Comfort food, to me, is the best food and the best comfort food is artisanal; well crafted. Comfort food is rustic food, conceived and executed with the purest plainest of intentions: love for both the food and whomever to you're serving it. As a visual eater I have to like the plate I’m looking at to fully enjoy it. I like my food and art the same way; bold and straight forward with an aesthetic ease. Comfort food doesn't try, it just is.
For me comfort dishes are often more difficult to pull off because the stakes are higher. Humility is required in cooking a comforting dish. Theres no room for bravado in a pot of perfectly prepared bolognese. I feel immense pressure to get a classic comforting dish right, especially when serving it to others. Its my belief that every time you crave a comfort dish, you're actually craving a moment in the past it reminds you of. There is some moment tucked away in the archives of your brain that you want to relive when you have a taste for your mothers tomato soup. The bowl of oranagey red has the potential to ignite memories of the who’s whens and wheres of your best, often times initial experience of the dish.
I tend to believe the best comfort food comes from home , but that is not to say that comfort food cannot be made in a restaurant. However dedicated a chef is to the process of conduring their own memories to execute a comfort dish for their customers there immense potential for the essence and intent of a dish to be lost. The emotion one brings to to conception of a dish is often difficult to sustain ticket after ticket. When eating a comfort dish outside of my safe place(s) the measure of success lies in wether or not it feels like it was meant for me. No matter how large the party or how many people ordered it before me I need to be left knowing the chef intended for me to feel some emotional connection with the dish.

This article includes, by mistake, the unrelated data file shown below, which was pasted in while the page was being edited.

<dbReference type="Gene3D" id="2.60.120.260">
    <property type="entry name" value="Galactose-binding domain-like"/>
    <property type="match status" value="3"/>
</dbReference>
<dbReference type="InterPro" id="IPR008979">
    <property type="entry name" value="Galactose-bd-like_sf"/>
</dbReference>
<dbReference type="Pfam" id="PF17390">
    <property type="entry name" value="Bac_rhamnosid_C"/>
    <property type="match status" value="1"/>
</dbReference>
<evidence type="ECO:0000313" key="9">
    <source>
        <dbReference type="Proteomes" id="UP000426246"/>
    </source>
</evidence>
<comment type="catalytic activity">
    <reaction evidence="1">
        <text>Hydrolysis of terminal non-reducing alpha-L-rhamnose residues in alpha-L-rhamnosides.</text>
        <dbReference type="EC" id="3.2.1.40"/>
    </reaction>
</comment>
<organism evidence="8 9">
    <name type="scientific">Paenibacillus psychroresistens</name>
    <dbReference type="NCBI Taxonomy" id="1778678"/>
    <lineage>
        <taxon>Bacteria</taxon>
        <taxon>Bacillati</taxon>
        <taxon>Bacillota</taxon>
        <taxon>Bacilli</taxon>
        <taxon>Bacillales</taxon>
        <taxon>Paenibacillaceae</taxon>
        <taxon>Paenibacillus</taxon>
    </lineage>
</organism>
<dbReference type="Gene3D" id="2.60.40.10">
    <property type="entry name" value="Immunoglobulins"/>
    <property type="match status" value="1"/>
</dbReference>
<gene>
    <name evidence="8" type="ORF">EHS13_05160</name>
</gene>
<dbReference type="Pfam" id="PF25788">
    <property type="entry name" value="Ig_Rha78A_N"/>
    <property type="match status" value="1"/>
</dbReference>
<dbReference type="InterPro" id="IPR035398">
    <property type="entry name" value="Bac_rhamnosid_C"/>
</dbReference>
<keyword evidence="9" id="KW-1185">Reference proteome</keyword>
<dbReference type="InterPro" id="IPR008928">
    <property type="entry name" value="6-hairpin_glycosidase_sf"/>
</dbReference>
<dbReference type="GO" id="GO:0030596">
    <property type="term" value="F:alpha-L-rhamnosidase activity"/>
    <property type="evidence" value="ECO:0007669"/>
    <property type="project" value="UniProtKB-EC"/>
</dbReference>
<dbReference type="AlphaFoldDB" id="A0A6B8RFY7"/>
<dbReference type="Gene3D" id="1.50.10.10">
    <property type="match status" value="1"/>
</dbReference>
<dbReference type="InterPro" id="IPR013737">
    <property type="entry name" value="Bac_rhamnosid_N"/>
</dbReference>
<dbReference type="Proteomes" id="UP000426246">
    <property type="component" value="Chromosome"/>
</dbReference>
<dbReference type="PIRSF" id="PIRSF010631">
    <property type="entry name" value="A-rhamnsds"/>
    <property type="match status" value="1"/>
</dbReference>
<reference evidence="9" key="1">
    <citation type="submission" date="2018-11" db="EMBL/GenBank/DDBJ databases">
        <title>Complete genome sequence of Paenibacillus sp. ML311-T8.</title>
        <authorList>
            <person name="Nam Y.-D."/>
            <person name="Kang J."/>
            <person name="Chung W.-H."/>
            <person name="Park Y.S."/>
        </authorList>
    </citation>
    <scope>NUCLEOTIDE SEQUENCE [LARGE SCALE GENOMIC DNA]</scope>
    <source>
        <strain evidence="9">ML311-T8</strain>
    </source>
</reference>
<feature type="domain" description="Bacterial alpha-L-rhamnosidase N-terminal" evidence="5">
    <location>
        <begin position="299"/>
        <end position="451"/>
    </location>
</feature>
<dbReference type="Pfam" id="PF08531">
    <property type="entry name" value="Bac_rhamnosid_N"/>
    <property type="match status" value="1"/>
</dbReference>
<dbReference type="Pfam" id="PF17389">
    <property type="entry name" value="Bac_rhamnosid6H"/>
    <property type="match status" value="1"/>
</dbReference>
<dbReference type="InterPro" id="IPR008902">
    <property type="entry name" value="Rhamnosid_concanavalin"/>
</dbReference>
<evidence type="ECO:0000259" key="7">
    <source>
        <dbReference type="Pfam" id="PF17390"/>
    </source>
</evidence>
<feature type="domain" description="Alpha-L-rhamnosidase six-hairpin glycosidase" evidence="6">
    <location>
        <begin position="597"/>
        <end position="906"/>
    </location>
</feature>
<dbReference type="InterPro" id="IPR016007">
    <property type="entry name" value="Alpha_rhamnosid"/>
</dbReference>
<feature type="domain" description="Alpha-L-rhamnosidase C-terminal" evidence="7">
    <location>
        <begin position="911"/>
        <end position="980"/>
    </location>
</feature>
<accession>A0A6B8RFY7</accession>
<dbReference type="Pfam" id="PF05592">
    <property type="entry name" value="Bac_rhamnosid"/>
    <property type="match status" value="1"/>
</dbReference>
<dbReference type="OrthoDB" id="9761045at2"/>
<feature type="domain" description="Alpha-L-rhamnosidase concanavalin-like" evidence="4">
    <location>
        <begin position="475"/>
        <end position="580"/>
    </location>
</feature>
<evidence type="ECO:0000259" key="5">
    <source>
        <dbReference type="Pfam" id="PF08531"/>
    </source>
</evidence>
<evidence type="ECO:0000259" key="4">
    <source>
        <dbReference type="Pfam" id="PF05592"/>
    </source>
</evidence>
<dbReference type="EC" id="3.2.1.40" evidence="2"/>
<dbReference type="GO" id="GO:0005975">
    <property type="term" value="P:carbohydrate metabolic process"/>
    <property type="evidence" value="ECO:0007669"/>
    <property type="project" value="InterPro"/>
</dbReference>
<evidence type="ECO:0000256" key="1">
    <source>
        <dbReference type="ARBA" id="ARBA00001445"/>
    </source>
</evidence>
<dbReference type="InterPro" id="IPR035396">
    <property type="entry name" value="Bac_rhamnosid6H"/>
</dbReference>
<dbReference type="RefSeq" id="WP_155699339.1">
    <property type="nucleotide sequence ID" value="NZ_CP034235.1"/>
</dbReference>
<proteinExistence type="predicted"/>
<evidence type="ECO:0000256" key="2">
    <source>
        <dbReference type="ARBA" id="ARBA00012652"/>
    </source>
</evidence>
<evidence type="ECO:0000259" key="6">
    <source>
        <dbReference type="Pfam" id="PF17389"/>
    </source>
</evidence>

One of my favorite wine bars in Brooklyn, brook vin, serves what is now my favorite bread pudding. The first time I had the bread pudding it was new to the menu. The bartender couldn't stop raving about it, so I ordered it. It was made with sourdough and served with bacon caramel and whiskey vanilla ice cream. I knew after the first bite my life had changed forever. What I had come to know about bread pudding in the past was all a lie.
When the chef stepped out of the kitchen for a smoke I stared in disbelief that I was seeing to the man who's work had just moments before elevated my understanding of dessert. I knew he made that bread pudding for me. He had undoubtedly toiled for months, maybe even years developing that recipe for me. At night he sat on his window cill smoking cigarettes and drinking whiskey doting on me, his muse, to spark some divine and inspirational inkling . Im sure he scribbled on countless Moleskine pages driving himself mad developing what would come to be one of my all time favorite dishes. I like to imagine on one fateful night in the kitchen of his studio apartment he took that knowing bite and stopped. He knew that the texture of the crust like a prima ballerina stood delicately on pointe. One move in either direction would have been potentially disastrous. He made the custard only a minutiae more sweet than savory and knew that that tension, almost sexual, would arouse some untapped carnal desire within me. He knew I'd the find the caramel cloying almost repulsively sweet, so he burned burned it just so for me. He made the bread pudding for me.
No matter where you find it a successful comfort dish has to be made for you. It must bring you to place where if even for just a moment you experience bliss. Whether that bliss comes from the who when or where of the dish is not important. The opportunity to taste heaven on earth and know it is though.